The most troubling outcome resulting from this lending environment, however, is the massive tuition inflation that the schools are imposing at will upon the students. Congress enables this, year after year, by repeatedly increasing the lending limits. The Department of Education allows this to happen without protest, despite having known about the astonishingly high default rates for years. And of course this affects all students, not just those who borrow. Wealthy and moderately wealthy families who must pay out of pocket for kids to go to college feel this, and feel it more sharply, arguably, than those who borrow.

Federal Inaction

Protester holding sign that reads, "I'm a student with $25,000+ in student loans. I'm the 99%."

Occupy Boston activist Nelson Terry at the Occupy Wall Street event in New York protesting student loan debt, September 19, 2011. Credit: Creative Commons/David Shankbone.

Why is the Education Department not treating the exponentially increasing student loan debt and astonishingly high default rates as a national crisis? When we were looking at a trillion dollars in national student loan indebtedness, and the default rate was north of one in four, why wasn’t the Department of Education sounding the alarm? It’s time for Congress to pose these questions to top officials at the Department of Education. Department staff, who should have warned Congress and the public but didn’t.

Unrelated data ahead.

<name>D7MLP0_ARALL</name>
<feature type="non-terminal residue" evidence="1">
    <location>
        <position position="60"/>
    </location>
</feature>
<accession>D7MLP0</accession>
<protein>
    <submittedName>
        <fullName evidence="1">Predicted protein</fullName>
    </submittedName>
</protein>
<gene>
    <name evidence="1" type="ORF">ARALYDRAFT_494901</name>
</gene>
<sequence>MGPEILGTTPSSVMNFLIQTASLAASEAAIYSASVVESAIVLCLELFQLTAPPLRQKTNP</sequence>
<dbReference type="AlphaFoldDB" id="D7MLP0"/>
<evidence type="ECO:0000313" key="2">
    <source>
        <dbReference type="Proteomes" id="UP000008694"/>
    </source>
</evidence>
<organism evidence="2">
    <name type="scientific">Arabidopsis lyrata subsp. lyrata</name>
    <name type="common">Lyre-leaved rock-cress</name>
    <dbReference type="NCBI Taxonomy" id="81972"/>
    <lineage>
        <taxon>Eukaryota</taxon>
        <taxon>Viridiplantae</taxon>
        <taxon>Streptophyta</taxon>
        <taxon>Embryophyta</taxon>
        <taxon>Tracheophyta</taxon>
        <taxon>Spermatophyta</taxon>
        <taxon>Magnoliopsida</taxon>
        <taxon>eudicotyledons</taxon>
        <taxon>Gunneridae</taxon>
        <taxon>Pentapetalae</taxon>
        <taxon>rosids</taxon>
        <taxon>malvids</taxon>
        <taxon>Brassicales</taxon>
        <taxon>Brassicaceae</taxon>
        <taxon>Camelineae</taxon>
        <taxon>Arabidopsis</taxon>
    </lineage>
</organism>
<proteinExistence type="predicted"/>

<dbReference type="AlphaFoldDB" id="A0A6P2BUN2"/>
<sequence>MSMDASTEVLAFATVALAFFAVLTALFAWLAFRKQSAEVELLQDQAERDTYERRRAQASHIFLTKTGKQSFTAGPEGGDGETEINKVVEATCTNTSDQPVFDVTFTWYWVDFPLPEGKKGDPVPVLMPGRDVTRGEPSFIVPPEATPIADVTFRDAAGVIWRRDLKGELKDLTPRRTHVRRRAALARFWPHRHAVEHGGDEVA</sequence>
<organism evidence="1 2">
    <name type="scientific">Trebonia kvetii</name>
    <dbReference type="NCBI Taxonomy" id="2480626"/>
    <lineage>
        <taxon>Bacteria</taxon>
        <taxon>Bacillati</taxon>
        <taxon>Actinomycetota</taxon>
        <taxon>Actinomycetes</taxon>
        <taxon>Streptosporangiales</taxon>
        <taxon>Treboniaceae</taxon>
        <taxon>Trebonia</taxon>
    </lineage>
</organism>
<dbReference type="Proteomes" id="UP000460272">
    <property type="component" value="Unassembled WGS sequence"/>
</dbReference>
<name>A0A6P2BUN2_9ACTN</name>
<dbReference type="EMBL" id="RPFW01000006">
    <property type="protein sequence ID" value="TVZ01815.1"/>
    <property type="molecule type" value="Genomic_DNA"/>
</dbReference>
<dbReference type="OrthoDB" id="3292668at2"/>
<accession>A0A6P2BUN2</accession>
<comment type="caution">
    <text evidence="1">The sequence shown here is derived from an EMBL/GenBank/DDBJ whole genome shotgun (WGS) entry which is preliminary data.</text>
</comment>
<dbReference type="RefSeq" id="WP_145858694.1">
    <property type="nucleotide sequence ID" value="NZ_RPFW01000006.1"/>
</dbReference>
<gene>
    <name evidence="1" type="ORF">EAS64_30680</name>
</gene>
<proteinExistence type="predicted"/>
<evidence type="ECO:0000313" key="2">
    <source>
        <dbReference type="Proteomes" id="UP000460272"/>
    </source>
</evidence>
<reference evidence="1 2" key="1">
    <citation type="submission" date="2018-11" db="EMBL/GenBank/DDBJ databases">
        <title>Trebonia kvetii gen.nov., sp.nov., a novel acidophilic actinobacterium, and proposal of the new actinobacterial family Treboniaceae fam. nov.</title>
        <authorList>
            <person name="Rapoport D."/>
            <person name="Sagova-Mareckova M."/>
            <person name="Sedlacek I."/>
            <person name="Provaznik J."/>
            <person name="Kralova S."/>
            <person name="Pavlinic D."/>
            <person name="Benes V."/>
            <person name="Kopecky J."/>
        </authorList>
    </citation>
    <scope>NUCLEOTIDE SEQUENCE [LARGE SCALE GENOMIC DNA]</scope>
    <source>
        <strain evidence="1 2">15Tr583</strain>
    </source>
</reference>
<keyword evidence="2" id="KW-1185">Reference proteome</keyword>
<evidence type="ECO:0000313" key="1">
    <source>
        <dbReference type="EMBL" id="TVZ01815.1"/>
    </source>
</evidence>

So the question now is how to “fix what is broken,” to borrow a phrase from President Obama, Secretary Geithner, and others following the 2012 State of the Union Address. Gainful employment rules, dickering around with the Pell Grant, and similar activities do nothing here. Neither do the various repayment programs that are being marketed by the higher education crowd as viable substitutes for the consumer protections that were stripped from the system. Some policy analysts in fact, are pointing to these untested, unproven programs as a basis for dramatically increasing the federal loan limits! This is not the direction we want to go. We cannot afford it, and to claim otherwise is hugely irresponsible.

Restoring Bankruptcy Protections